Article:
By JEFFARAH GIBSON
Tribune Features Writer
With every turn, twirl and movement they make this Friday, a group of young dancers will pay tribute to and tell the stories of those who have suffered abuse in their lives.
This Dance For A Cause United event is being presented by the World Dance Council Bahamas, an organisation that tackles incest, child molestation, sexual abuse and rape through the creative arts. It will take place at the George Brown Park, Dumping Ground Centre, at 7.30pm. School, churches and community dance groups will be performing, and victims of sexual violence will be on hand to share their stories and raise awareness.
President of the council, Dr Ann Higgins, said the event aims to shine a light on issues that are often still considered taboo.
“We choose songs that relate to abuse, abortion, incest and rape. There will songs selected that depict the feeling of when a child has been abused. The dancers take these songs, mime, dramatise and depict stories of persons that have told their stories. It expresses what happened to some of these (victims),” she said.
Additionally, there will be testimonies from survivors addressing their experiences with abuse.
One participant who will be sharing her story is Dr Samantha Evans, author of “Don’t Touch Me There”.
The book talks about when she was raped by her grandfather when she was just eight years old, and how her grandmother knew about the abuse. Dr Evans grew up bullying other people because of what happened to her; acting out her pain.
Volunteers from the Crisis Centre, authors and mentors will also be on hand. Clothes and food will be given away to those in need.
“We do this because we know there are a lot people in the area that have a need, especially young people. Some of them do things for money and to get a couple of dollars. We are aware of this and aware of their needs and we want to provide for it,” said Dr Higgins.
A pioneer of liturgical dance in the Bahamas, Dr Higgins, together with her husband, Pastor Henry Higgins, runs a community centre to cater to youths. She was inspired to establish this civic venture by her own experiences with feeling lost and abandoned in her younger years.
“When you have gone through certain things as a child and felt as though ‘Will anyone ever listen to me’ or ‘Does anyone really understand what I am dealing with’, you tend to understand,” she said.
“My mother and father separated when I was 15 years old. The daddy that I had been looking for that was never there, so I found him in relationships with men who would take care of me and treat me like daddy’s girl and give me the little things I wanted. And all of that led to a whole lot of promiscuity. I ended up a lead topless dancer in a casino at very young. So my lifestyle of drugs and alcoholism all came from that spirit of rejection. All the things I experienced as a little girl affected me, even into my adult life. I gave my life to Christ and that was when I really understood who I am through Christ. Through Him I realised I am fearfully and wonderfully made.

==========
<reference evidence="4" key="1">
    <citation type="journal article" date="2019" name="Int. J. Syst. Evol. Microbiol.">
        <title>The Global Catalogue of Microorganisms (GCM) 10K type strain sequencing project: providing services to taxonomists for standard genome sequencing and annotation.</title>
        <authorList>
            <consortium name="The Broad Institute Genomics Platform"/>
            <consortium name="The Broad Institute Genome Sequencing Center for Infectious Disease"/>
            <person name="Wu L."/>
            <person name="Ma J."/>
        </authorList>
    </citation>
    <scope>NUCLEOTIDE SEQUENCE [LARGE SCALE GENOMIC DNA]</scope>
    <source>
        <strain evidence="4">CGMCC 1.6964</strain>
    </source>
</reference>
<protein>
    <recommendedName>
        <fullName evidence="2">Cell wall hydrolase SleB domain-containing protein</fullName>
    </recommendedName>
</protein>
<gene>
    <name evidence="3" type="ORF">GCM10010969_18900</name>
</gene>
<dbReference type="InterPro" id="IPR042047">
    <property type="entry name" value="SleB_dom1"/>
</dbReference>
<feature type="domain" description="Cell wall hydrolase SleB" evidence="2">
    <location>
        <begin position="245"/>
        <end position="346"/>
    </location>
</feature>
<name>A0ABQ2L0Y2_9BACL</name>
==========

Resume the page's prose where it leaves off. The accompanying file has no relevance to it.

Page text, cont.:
Dr Higgins said her husband also dealt with rejection in his childhood, but today he is a father figure and mentor to the numerous young people who come through the doors of the community centre, which she describes as a place where lives can be restored; where they can reach youngsters through the arts.
Through the centre’s programmes, young people can develop their skills and are given opportunities to showcase their talents.
“The community centre has after-school programmes that keep the young kids busy, homework assistance, a Junkanoo art and craft workshop. And we developed the Conquerors for Christ Junkanoo group that has about 150 young people,” said Dr Higgins
“The community centre creates an opportunity for them to be in a safe place. We also have Bible study and service for them on Sundays, dance classes on Tuesday, then we have our youth group on Fridays at 5pm. Every day we have activities to keep our young people busy, to keep them at arms length from adults that prey on them. We also have adult mentorship programmes where we teach mentors how to interact with young people.”
But most of all, the community centre is a place where young people can feel safe and get the guidance they need.
“They see us as parents, the mother and father that were never there for them. We have been there. We know what it is like not to have. Children are walking around and being molested on a daily basis and they don’t know who to tell. They cry and break down to us about how nobody wants to believe them. Some said they had been holding things in for years and never knew that if they should tell someone,” said Dr Higgins.
“So we do our best to protect them. We say to them, ‘You are going to be with us. You are going to do your homework. You are going to be dancing, you are going to be singing. This is what we do and we tell them do not be afraid. We are here to protect you.”